Zamboni Driver Lives the Dream, Saves the Game

After injuries to Carolina's goalies, emergency backup earns the victory
By Bob Cronin,  Newser Staff
Posted Feb 23, 2020 9:27 AM CST
Zamboni Driver Lives the Dream, Saves the Game
Carolina Hurricanes right wing Nino Niederreiter (21) and center Martin Necas (88) speak to Hurricanes emergency goalie David Ayres as he takes the ice against the Toronto Maple Leafs in the second period Saturday.   (Frank Gunn/The Canadian Press via AP)

It was a break-the-glass moment. Halfway through the second period of the Hurricanes-Maple Leafs game Saturday, two Carolina goalies were injured and gone for the night. That meant the Hurricanes, with half the game left to play, had no goalie. But the NHL requires that someone be at each game who can fill in as goalie for either team in case of emergency—a call that hardly ever comes. Watching the game Saturday was David Ayres, 42, who most often is on the ice as the Zamboni driver for Toronto's AHL team, per the News & Observer. He put on the pads and a Canes jersey. In the rest of the second period, Ayres allowed two goals on three shots. But in the third period, per NBC, he shut out Toronto, one of the league's highest-scoring teams, stopping seven shots. Carolina won, 6-3. The emergency backup goalie got credit for the win and was named the No. 1 star.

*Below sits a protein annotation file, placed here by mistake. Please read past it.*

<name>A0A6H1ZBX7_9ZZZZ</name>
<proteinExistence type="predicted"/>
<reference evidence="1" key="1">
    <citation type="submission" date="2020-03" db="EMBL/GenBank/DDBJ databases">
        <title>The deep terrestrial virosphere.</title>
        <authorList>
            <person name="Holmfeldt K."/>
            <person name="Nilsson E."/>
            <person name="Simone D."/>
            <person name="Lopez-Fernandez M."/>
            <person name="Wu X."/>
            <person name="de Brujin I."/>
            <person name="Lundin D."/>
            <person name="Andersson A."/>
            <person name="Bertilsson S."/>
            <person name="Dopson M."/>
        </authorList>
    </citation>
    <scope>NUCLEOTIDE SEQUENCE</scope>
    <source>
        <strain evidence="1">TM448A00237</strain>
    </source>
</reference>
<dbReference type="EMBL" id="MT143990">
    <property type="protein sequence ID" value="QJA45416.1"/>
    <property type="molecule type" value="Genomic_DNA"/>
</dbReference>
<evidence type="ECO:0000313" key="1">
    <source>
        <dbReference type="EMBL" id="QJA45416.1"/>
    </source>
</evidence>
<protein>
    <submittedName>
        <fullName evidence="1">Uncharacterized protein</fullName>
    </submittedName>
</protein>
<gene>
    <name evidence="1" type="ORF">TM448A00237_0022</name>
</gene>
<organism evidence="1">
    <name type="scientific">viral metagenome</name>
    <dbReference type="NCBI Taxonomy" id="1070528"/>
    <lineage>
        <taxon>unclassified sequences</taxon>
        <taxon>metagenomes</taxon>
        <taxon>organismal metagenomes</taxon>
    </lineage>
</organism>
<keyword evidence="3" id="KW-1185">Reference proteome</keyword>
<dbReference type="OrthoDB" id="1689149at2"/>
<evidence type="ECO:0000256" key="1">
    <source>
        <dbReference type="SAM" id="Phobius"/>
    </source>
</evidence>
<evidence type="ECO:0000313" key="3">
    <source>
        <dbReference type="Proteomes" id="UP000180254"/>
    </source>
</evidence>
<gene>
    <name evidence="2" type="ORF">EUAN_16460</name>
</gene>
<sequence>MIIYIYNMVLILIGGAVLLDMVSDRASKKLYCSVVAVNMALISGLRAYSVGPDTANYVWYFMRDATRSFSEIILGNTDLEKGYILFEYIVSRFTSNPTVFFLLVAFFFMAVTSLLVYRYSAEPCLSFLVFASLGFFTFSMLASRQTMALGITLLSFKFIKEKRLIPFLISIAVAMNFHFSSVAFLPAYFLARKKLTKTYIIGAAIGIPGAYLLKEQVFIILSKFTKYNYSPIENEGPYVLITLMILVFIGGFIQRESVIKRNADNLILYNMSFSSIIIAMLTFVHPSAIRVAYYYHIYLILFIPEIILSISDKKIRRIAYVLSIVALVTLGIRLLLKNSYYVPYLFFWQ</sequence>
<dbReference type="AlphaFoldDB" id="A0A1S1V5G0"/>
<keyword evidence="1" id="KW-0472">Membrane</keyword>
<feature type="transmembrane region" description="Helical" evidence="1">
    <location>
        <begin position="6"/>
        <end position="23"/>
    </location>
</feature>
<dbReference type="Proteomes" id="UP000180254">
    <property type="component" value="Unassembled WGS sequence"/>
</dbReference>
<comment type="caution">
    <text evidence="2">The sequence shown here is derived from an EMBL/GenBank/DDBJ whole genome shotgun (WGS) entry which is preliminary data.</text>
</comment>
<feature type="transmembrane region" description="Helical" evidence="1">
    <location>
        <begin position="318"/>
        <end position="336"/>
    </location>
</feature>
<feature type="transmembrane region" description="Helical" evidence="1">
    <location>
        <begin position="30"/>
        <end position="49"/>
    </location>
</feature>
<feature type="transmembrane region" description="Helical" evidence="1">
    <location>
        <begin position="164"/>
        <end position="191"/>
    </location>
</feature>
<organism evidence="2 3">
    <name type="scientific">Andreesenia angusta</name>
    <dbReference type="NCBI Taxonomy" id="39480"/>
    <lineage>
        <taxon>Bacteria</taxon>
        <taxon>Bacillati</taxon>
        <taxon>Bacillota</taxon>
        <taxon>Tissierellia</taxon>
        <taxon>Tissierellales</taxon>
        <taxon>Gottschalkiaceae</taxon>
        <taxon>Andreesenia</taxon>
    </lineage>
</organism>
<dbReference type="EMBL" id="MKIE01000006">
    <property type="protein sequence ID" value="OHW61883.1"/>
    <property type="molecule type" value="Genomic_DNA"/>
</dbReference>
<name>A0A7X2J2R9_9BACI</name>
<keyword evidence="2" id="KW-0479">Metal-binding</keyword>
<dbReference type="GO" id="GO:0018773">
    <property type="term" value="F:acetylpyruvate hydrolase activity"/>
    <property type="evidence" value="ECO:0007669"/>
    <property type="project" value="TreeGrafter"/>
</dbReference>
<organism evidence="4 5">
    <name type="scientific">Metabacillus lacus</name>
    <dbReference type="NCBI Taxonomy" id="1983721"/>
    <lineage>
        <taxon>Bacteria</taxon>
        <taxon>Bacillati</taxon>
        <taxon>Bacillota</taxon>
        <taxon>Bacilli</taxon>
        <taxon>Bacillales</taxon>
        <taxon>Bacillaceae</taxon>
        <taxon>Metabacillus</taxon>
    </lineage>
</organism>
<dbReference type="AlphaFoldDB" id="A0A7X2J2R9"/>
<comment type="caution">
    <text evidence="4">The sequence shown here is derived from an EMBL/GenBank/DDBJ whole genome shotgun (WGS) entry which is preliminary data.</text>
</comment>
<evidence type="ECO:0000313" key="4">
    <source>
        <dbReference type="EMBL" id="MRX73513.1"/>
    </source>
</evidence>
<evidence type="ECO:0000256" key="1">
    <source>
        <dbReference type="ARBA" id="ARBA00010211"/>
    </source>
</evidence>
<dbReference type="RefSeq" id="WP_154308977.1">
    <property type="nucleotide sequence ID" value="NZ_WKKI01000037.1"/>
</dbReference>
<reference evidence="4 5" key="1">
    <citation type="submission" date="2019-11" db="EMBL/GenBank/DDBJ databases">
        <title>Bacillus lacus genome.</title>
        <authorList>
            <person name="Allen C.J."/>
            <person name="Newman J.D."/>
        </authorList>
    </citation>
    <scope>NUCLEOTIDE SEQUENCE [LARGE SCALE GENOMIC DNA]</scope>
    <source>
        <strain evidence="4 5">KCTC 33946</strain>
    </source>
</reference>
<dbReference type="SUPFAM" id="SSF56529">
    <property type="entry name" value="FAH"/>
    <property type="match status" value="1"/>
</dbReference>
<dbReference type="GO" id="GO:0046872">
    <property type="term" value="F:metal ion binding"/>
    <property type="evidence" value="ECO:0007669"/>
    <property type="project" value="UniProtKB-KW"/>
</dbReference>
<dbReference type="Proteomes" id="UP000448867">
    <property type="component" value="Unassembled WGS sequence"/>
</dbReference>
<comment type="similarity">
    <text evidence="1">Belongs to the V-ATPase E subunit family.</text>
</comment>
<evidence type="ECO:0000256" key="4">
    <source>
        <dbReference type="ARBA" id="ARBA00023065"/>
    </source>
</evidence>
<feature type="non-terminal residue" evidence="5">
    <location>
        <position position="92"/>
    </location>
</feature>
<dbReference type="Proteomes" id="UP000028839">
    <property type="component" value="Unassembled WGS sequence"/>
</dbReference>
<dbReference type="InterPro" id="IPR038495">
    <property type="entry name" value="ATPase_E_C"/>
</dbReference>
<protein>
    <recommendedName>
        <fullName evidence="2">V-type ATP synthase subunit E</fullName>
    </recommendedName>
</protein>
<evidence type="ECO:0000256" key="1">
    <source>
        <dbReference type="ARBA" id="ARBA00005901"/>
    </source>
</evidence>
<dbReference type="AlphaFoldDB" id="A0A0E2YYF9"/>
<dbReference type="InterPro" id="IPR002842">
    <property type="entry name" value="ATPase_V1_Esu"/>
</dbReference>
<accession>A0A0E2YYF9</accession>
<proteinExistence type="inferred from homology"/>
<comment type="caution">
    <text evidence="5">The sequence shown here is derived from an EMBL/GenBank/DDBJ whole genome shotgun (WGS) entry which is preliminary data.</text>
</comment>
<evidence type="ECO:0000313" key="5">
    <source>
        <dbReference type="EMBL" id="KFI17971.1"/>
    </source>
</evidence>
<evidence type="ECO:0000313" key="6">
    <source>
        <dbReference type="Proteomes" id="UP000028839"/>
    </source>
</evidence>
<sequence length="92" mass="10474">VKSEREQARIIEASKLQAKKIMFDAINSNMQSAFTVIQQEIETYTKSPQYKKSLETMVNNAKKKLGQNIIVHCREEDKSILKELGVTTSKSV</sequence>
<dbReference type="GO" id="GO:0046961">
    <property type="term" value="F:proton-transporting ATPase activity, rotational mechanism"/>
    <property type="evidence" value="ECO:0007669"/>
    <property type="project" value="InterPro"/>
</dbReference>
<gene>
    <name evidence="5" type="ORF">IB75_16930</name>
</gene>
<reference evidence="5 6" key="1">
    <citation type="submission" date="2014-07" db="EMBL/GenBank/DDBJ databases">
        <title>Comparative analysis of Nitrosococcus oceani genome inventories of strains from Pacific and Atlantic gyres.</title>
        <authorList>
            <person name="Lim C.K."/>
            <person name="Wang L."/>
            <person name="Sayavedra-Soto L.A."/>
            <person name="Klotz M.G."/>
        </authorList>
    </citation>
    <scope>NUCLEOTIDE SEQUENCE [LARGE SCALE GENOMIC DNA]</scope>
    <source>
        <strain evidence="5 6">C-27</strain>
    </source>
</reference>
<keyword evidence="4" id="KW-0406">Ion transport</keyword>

Nobody went easy on Ayres. Between periods, Carolina's coach Rod Brind'Amour told him, "Stop the puck, buddy." He also warned him that "we were going to go after it in the third and not sit back ... and you're going to have to make a save or two." Ayres said afterward that "obviously, that second period was a little shaky, but I told the boys in the dressing room, 'Once we come out for the third, I'll be settled down and ready to win this one.'" Ayres, who's had a kidney transplant, has played in practices, per ESPN, but he said it's much different playing before thousands of fans. The Toronto crowd cheered him at the end, though he was playing for the other team. "I had the time of my life out there," Ayres said. He was paid $500, as the league stipulates, and was given his team jersey. "What a moment for him," a teammate said. "Something he'll never forget, and something we won't, either." (More NHL stories.)

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